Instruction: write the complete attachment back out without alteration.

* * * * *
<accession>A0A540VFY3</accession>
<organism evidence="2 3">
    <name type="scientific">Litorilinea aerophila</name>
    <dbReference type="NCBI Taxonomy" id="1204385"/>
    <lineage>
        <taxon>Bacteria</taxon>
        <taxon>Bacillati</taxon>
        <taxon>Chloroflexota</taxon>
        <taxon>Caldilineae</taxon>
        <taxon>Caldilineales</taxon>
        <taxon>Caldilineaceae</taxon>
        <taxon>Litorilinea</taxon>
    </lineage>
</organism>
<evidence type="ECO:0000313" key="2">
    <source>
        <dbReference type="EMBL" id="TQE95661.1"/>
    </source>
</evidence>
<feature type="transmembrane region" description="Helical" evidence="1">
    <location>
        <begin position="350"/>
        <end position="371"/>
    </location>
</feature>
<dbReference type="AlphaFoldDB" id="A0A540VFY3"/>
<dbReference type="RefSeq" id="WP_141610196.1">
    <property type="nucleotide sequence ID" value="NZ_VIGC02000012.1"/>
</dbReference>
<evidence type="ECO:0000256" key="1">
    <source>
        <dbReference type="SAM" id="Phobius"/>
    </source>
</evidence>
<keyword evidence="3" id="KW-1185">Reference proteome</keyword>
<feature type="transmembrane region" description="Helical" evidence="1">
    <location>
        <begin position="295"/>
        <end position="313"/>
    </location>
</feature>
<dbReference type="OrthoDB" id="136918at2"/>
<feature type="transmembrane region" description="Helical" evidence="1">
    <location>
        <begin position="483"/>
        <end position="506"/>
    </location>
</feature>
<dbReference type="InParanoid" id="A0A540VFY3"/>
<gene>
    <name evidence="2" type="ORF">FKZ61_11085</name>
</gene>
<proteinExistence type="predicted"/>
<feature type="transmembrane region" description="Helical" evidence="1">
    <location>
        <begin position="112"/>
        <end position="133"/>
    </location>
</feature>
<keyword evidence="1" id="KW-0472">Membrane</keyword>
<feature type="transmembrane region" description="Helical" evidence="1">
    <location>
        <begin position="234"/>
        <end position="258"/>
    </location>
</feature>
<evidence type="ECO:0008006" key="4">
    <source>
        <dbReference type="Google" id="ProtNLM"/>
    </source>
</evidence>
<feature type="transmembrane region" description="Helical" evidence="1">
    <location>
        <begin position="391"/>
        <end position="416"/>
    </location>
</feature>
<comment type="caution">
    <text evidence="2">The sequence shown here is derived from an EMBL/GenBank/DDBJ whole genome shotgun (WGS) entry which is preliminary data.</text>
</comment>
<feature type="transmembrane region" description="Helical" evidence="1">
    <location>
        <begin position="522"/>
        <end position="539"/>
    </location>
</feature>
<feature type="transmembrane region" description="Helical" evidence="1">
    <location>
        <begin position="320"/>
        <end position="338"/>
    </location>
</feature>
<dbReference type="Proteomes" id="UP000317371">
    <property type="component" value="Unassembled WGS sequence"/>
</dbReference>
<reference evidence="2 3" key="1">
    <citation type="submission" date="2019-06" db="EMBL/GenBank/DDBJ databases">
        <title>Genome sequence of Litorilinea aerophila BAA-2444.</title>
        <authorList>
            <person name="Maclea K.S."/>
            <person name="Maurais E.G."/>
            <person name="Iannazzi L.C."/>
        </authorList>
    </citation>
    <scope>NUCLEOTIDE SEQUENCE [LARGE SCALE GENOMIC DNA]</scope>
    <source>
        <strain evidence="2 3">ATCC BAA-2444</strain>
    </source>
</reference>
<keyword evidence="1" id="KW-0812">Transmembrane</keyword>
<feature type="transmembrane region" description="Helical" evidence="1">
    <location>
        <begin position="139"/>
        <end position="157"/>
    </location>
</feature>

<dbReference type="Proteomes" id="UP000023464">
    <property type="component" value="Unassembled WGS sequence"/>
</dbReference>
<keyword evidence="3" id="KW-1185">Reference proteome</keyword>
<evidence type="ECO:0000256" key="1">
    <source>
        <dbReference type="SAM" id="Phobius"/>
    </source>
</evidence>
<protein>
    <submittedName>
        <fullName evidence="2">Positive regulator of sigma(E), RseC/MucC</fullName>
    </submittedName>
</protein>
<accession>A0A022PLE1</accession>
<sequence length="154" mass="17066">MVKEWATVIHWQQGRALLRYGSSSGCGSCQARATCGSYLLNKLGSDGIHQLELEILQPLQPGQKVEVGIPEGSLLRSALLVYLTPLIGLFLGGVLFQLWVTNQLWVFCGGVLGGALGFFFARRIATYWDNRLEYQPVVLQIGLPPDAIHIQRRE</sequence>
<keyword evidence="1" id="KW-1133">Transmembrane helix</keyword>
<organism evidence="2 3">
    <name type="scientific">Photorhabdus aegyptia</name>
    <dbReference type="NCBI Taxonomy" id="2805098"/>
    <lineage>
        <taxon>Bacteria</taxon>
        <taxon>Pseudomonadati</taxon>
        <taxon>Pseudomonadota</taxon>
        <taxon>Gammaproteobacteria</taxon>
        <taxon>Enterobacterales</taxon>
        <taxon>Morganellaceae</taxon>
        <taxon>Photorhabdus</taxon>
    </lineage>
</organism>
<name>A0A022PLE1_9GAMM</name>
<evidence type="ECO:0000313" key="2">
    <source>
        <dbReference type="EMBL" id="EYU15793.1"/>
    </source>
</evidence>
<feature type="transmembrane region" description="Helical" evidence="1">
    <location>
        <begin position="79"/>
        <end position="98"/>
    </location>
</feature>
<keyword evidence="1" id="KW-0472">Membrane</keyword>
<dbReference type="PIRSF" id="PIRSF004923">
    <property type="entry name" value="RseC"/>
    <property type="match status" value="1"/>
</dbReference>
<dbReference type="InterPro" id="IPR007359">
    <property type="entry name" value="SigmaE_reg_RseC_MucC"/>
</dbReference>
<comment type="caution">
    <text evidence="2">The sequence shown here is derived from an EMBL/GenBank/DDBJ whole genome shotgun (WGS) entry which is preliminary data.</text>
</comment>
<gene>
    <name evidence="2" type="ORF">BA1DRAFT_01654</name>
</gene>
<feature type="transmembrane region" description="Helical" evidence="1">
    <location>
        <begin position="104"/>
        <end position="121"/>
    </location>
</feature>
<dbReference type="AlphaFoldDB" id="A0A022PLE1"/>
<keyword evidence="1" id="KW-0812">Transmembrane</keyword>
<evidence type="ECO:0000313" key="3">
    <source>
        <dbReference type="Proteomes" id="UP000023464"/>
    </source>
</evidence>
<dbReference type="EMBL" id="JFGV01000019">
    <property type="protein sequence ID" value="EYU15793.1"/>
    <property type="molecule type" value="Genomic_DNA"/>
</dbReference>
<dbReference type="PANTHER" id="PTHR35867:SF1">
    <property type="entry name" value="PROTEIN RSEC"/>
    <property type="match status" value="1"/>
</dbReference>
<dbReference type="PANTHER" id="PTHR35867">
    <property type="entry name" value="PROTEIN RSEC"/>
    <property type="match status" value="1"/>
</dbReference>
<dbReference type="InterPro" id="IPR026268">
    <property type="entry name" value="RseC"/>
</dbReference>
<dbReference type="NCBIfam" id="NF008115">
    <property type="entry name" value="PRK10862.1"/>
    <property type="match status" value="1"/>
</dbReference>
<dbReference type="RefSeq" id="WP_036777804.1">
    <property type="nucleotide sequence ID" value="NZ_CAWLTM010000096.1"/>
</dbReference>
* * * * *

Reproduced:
<accession>A0A540VFY3</accession>
<organism evidence="2 3">
    <name type="scientific">Litorilinea aerophila</name>
    <dbReference type="NCBI Taxonomy" id="1204385"/>
    <lineage>
        <taxon>Bacteria</taxon>
        <taxon>Bacillati</taxon>
        <taxon>Chloroflexota</taxon>
        <taxon>Caldilineae</taxon>
        <taxon>Caldilineales</taxon>
        <taxon>Caldilineaceae</taxon>
        <taxon>Litorilinea</taxon>
    </lineage>
</organism>
<evidence type="ECO:0000313" key="2">
    <source>
        <dbReference type="EMBL" id="TQE95661.1"/>
    </source>
</evidence>
<feature type="transmembrane region" description="Helical" evidence="1">
    <location>
        <begin position="350"/>
        <end position="371"/>
    </location>
</feature>
<dbReference type="AlphaFoldDB" id="A0A540VFY3"/>
<dbReference type="RefSeq" id="WP_141610196.1">
    <property type="nucleotide sequence ID" value="NZ_VIGC02000012.1"/>
</dbReference>
<evidence type="ECO:0000256" key="1">
    <source>
        <dbReference type="SAM" id="Phobius"/>
    </source>
</evidence>
<keyword evidence="3" id="KW-1185">Reference proteome</keyword>
<feature type="transmembrane region" description="Helical" evidence="1">
    <location>
        <begin position="295"/>
        <end position="313"/>
    </location>
</feature>
<dbReference type="OrthoDB" id="136918at2"/>
<feature type="transmembrane region" description="Helical" evidence="1">
    <location>
        <begin position="483"/>
        <end position="506"/>
    </location>
</feature>
<dbReference type="InParanoid" id="A0A540VFY3"/>
<gene>
    <name evidence="2" type="ORF">FKZ61_11085</name>
</gene>
<proteinExistence type="predicted"/>
<feature type="transmembrane region" description="Helical" evidence="1">
    <location>
        <begin position="112"/>
        <end position="133"/>
    </location>
</feature>
<keyword evidence="1" id="KW-0472">Membrane</keyword>
<feature type="transmembrane region" description="Helical" evidence="1">
    <location>
        <begin position="234"/>
        <end position="258"/>
    </location>
</feature>
<evidence type="ECO:0008006" key="4">
    <source>
        <dbReference type="Google" id="ProtNLM"/>
    </source>
</evidence>
<feature type="transmembrane region" description="Helical" evidence="1">
    <location>
        <begin position="391"/>
        <end position="416"/>
    </location>
</feature>
<comment type="caution">
    <text evidence="2">The sequence shown here is derived from an EMBL/GenBank/DDBJ whole genome shotgun (WGS) entry which is preliminary data.</text>
</comment>
<feature type="transmembrane region" description="Helical" evidence="1">
    <location>
        <begin position="522"/>
        <end position="539"/>
    </location>
</feature>
<feature type="transmembrane region" description="Helical" evidence="1">
    <location>
        <begin position="320"/>
        <end position="338"/>
    </location>
</feature>
<dbReference type="Proteomes" id="UP000317371">
    <property type="component" value="Unassembled WGS sequence"/>
</dbReference>
<reference evidence="2 3" key="1">
    <citation type="submission" date="2019-06" db="EMBL/GenBank/DDBJ databases">
        <title>Genome sequence of Litorilinea aerophila BAA-2444.</title>
        <authorList>
            <person name="Maclea K.S."/>
            <person name="Maurais E.G."/>
            <person name="Iannazzi L.C."/>
        </authorList>
    </citation>
    <scope>NUCLEOTIDE SEQUENCE [LARGE SCALE GENOMIC DNA]</scope>
    <source>
        <strain evidence="2 3">ATCC BAA-2444</strain>
    </source>
</reference>
<keyword evidence="1" id="KW-0812">Transmembrane</keyword>
<feature type="transmembrane region" description="Helical" evidence="1">
    <location>
        <begin position="139"/>
        <end position="157"/>
    </location>
</feature>

<dbReference type="Proteomes" id="UP000023464">
    <property type="component" value="Unassembled WGS sequence"/>
</dbReference>
<keyword evidence="3" id="KW-1185">Reference proteome</keyword>
<evidence type="ECO:0000256" key="1">
    <source>
        <dbReference type="SAM" id="Phobius"/>
    </source>
</evidence>
<protein>
    <submittedName>
        <fullName evidence="2">Positive regulator of sigma(E), RseC/MucC</fullName>
    </submittedName>
</protein>
<accession>A0A022PLE1</accession>
<sequence length="154" mass="17066">MVKEWATVIHWQQGRALLRYGSSSGCGSCQARATCGSYLLNKLGSDGIHQLELEILQPLQPGQKVEVGIPEGSLLRSALLVYLTPLIGLFLGGVLFQLWVTNQLWVFCGGVLGGALGFFFARRIATYWDNRLEYQPVVLQIGLPPDAIHIQRRE</sequence>
<keyword evidence="1" id="KW-1133">Transmembrane helix</keyword>
<organism evidence="2 3">
    <name type="scientific">Photorhabdus aegyptia</name>
    <dbReference type="NCBI Taxonomy" id="2805098"/>
    <lineage>
        <taxon>Bacteria</taxon>
        <taxon>Pseudomonadati</taxon>
        <taxon>Pseudomonadota</taxon>
        <taxon>Gammaproteobacteria</taxon>
        <taxon>Enterobacterales</taxon>
        <taxon>Morganellaceae</taxon>
        <taxon>Photorhabdus</taxon>
    </lineage>
</organism>
<name>A0A022PLE1_9GAMM</name>
<evidence type="ECO:0000313" key="2">
    <source>
        <dbReference type="EMBL" id="EYU15793.1"/>
    </source>
</evidence>
<feature type="transmembrane region" description="Helical" evidence="1">
    <location>
        <begin position="79"/>
        <end position="98"/>
    </location>
</feature>
<keyword evidence="1" id="KW-0472">Membrane</keyword>
<dbReference type="PIRSF" id="PIRSF004923">
    <property type="entry name" value="RseC"/>
    <property type="match status" value="1"/>
</dbReference>
<dbReference type="InterPro" id="IPR007359">
    <property type="entry name" value="SigmaE_reg_RseC_MucC"/>
</dbReference>
<comment type="caution">
    <text evidence="2">The sequence shown here is derived from an EMBL/GenBank/DDBJ whole genome shotgun (WGS) entry which is preliminary data.</text>
</comment>
<gene>
    <name evidence="2" type="ORF">BA1DRAFT_01654</name>
</gene>
<feature type="transmembrane region" description="Helical" evidence="1">
    <location>
        <begin position="104"/>
        <end position="121"/>
    </location>
</feature>
<dbReference type="AlphaFoldDB" id="A0A022PLE1"/>
<keyword evidence="1" id="KW-0812">Transmembrane</keyword>
<evidence type="ECO:0000313" key="3">
    <source>
        <dbReference type="Proteomes" id="UP000023464"/>
    </source>
</evidence>
<dbReference type="EMBL" id="JFGV01000019">
    <property type="protein sequence ID" value="EYU15793.1"/>
    <property type="molecule type" value="Genomic_DNA"/>
</dbReference>
<dbReference type="PANTHER" id="PTHR35867:SF1">
    <property type="entry name" value="PROTEIN RSEC"/>
    <property type="match status" value="1"/>
</dbReference>
<dbReference type="PANTHER" id="PTHR35867">
    <property type="entry name" value="PROTEIN RSEC"/>
    <property type="match status" value="1"/>
</dbReference>
<dbReference type="InterPro" id="IPR026268">
    <property type="entry name" value="RseC"/>
</dbReference>
<dbReference type="NCBIfam" id="NF008115">
    <property type="entry name" value="PRK10862.1"/>
    <property type="match status" value="1"/>
</dbReference>
<dbReference type="RefSeq" id="WP_036777804.1">
    <property type="nucleotide sequence ID" value="NZ_CAWLTM010000096.1"/>
</dbReference>